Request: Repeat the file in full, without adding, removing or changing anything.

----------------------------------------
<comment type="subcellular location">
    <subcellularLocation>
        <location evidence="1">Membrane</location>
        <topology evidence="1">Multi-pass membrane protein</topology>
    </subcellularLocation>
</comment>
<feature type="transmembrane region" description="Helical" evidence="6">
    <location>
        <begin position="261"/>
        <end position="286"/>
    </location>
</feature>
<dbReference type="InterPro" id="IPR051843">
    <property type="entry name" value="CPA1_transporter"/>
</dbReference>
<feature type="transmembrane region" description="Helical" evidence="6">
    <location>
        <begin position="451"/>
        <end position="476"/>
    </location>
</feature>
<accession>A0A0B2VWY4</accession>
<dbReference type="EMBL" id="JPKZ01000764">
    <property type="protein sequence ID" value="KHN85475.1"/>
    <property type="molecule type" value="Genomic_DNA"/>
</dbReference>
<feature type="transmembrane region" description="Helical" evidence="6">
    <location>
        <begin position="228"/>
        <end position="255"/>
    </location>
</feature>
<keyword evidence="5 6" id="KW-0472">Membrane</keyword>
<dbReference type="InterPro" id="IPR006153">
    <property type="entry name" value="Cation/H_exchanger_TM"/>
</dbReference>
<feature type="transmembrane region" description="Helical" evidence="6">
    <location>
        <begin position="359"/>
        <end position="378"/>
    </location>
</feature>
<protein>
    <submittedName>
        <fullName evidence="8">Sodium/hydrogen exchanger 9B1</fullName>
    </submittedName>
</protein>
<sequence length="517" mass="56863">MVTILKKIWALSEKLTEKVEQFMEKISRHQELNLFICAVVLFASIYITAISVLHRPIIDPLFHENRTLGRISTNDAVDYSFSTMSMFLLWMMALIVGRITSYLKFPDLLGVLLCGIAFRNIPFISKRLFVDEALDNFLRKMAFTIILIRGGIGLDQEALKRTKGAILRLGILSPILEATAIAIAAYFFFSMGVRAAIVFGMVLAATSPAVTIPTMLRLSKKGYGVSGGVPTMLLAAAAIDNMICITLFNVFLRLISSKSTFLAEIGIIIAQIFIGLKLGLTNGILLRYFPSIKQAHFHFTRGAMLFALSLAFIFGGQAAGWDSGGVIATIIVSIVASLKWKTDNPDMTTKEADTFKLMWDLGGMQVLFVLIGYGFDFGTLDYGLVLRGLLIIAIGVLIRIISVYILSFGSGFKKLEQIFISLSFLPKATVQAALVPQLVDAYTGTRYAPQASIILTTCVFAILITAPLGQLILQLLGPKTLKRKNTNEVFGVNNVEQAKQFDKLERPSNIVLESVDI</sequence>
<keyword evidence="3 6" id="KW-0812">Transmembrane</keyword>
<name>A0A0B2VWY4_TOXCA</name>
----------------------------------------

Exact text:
<comment type="subcellular location">
    <subcellularLocation>
        <location evidence="1">Membrane</location>
        <topology evidence="1">Multi-pass membrane protein</topology>
    </subcellularLocation>
</comment>
<feature type="transmembrane region" description="Helical" evidence="6">
    <location>
        <begin position="261"/>
        <end position="286"/>
    </location>
</feature>
<dbReference type="InterPro" id="IPR051843">
    <property type="entry name" value="CPA1_transporter"/>
</dbReference>
<feature type="transmembrane region" description="Helical" evidence="6">
    <location>
        <begin position="451"/>
        <end position="476"/>
    </location>
</feature>
<accession>A0A0B2VWY4</accession>
<dbReference type="EMBL" id="JPKZ01000764">
    <property type="protein sequence ID" value="KHN85475.1"/>
    <property type="molecule type" value="Genomic_DNA"/>
</dbReference>
<feature type="transmembrane region" description="Helical" evidence="6">
    <location>
        <begin position="228"/>
        <end position="255"/>
    </location>
</feature>
<keyword evidence="5 6" id="KW-0472">Membrane</keyword>
<dbReference type="InterPro" id="IPR006153">
    <property type="entry name" value="Cation/H_exchanger_TM"/>
</dbReference>
<feature type="transmembrane region" description="Helical" evidence="6">
    <location>
        <begin position="359"/>
        <end position="378"/>
    </location>
</feature>
<protein>
    <submittedName>
        <fullName evidence="8">Sodium/hydrogen exchanger 9B1</fullName>
    </submittedName>
</protein>
<sequence length="517" mass="56863">MVTILKKIWALSEKLTEKVEQFMEKISRHQELNLFICAVVLFASIYITAISVLHRPIIDPLFHENRTLGRISTNDAVDYSFSTMSMFLLWMMALIVGRITSYLKFPDLLGVLLCGIAFRNIPFISKRLFVDEALDNFLRKMAFTIILIRGGIGLDQEALKRTKGAILRLGILSPILEATAIAIAAYFFFSMGVRAAIVFGMVLAATSPAVTIPTMLRLSKKGYGVSGGVPTMLLAAAAIDNMICITLFNVFLRLISSKSTFLAEIGIIIAQIFIGLKLGLTNGILLRYFPSIKQAHFHFTRGAMLFALSLAFIFGGQAAGWDSGGVIATIIVSIVASLKWKTDNPDMTTKEADTFKLMWDLGGMQVLFVLIGYGFDFGTLDYGLVLRGLLIIAIGVLIRIISVYILSFGSGFKKLEQIFISLSFLPKATVQAALVPQLVDAYTGTRYAPQASIILTTCVFAILITAPLGQLILQLLGPKTLKRKNTNEVFGVNNVEQAKQFDKLERPSNIVLESVDI</sequence>
<keyword evidence="3 6" id="KW-0812">Transmembrane</keyword>
<name>A0A0B2VWY4_TOXCA</name>